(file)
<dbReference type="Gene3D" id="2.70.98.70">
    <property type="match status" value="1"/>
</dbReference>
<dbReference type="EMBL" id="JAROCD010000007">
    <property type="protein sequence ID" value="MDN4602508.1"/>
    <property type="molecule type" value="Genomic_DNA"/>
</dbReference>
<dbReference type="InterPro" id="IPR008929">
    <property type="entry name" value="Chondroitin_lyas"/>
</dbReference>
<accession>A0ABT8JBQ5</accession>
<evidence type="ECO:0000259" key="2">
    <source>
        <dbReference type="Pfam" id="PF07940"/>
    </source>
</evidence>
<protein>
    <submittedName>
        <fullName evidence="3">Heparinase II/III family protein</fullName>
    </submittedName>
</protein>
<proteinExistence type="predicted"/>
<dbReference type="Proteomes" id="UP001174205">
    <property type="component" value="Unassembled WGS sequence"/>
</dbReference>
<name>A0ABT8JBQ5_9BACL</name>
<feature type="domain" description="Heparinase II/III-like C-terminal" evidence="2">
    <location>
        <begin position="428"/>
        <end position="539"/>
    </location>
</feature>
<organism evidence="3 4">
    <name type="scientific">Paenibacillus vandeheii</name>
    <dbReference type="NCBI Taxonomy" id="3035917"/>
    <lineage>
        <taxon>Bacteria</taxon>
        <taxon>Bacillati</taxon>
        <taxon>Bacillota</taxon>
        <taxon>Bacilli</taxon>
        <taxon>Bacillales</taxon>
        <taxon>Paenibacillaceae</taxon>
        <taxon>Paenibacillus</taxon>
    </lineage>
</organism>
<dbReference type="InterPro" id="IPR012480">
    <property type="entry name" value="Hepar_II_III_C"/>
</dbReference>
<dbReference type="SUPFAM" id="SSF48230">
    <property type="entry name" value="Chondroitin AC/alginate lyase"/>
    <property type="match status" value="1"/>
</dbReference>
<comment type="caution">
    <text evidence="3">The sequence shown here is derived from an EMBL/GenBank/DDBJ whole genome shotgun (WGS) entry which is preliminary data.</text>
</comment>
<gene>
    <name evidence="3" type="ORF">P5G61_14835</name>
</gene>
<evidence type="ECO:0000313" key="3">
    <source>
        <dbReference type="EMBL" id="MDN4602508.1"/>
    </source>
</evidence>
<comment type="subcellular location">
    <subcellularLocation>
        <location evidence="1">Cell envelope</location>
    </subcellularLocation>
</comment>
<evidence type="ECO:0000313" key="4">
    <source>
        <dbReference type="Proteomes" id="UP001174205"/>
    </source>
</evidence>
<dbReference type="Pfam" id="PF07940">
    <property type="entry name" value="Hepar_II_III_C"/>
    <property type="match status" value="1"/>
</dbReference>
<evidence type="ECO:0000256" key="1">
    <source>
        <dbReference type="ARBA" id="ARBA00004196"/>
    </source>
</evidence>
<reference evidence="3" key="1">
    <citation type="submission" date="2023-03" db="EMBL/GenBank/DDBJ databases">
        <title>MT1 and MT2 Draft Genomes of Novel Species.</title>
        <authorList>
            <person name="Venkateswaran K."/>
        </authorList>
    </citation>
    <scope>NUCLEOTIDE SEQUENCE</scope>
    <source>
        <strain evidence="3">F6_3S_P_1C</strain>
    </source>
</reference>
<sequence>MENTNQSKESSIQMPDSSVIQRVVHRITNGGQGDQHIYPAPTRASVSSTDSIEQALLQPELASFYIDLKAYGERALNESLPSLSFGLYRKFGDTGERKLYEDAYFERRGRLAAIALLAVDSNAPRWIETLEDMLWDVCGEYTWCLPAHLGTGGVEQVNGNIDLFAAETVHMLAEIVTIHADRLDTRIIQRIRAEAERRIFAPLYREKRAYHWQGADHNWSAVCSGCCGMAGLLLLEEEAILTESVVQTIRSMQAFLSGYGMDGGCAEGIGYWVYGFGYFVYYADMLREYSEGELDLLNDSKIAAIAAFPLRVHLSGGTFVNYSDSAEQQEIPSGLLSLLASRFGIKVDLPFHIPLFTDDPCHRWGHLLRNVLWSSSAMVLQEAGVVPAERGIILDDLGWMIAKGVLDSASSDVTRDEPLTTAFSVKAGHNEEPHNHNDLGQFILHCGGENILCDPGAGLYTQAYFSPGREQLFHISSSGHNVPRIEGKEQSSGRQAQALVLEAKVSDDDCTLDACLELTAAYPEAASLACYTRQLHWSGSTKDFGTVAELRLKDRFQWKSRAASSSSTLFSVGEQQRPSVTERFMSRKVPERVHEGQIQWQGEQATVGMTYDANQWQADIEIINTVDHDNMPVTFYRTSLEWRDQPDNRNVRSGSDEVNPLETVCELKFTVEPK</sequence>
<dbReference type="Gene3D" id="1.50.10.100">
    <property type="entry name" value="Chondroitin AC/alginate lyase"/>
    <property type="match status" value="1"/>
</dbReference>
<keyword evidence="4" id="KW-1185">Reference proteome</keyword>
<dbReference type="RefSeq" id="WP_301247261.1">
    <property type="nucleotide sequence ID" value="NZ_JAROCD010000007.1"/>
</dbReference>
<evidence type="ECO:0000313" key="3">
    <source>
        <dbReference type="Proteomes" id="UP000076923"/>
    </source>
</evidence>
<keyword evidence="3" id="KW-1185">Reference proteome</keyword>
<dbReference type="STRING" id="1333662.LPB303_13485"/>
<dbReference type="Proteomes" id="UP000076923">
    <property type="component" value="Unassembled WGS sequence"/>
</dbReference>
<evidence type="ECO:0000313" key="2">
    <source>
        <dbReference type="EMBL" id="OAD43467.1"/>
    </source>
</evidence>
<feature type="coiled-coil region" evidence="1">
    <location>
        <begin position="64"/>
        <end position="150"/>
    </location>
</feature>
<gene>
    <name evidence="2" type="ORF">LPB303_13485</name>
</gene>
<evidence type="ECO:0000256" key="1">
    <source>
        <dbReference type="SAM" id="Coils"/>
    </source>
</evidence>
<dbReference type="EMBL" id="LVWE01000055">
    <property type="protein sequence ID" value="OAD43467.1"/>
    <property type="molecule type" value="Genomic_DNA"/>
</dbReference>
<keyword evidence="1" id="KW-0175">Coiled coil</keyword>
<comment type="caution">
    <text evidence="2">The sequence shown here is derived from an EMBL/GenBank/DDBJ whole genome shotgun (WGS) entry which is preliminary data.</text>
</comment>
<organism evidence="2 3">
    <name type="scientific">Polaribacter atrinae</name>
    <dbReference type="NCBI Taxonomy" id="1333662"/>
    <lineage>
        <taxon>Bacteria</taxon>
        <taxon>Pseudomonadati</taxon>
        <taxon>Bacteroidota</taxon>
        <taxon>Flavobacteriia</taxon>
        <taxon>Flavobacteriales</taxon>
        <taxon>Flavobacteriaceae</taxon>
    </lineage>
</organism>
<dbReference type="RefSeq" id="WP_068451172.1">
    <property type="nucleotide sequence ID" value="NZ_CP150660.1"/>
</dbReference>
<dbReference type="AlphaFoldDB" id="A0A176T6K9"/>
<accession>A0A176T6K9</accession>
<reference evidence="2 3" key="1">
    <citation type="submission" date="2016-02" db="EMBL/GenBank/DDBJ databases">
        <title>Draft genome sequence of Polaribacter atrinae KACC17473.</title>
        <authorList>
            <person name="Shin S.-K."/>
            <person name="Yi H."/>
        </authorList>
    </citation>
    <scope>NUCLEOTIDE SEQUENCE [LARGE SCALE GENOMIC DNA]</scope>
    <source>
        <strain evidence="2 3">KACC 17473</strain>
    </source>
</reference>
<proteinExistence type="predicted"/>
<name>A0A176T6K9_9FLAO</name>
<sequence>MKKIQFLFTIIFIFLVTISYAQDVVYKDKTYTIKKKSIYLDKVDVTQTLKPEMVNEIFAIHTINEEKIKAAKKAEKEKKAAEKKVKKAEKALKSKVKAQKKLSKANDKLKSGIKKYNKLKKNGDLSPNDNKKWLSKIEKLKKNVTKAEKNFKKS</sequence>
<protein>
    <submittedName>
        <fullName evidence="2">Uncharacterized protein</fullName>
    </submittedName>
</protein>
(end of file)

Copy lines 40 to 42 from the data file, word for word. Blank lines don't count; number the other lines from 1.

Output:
        <taxon>Bacilli</taxon>
        <taxon>Bacillales</taxon>
        <taxon>Paenibacillaceae</taxon>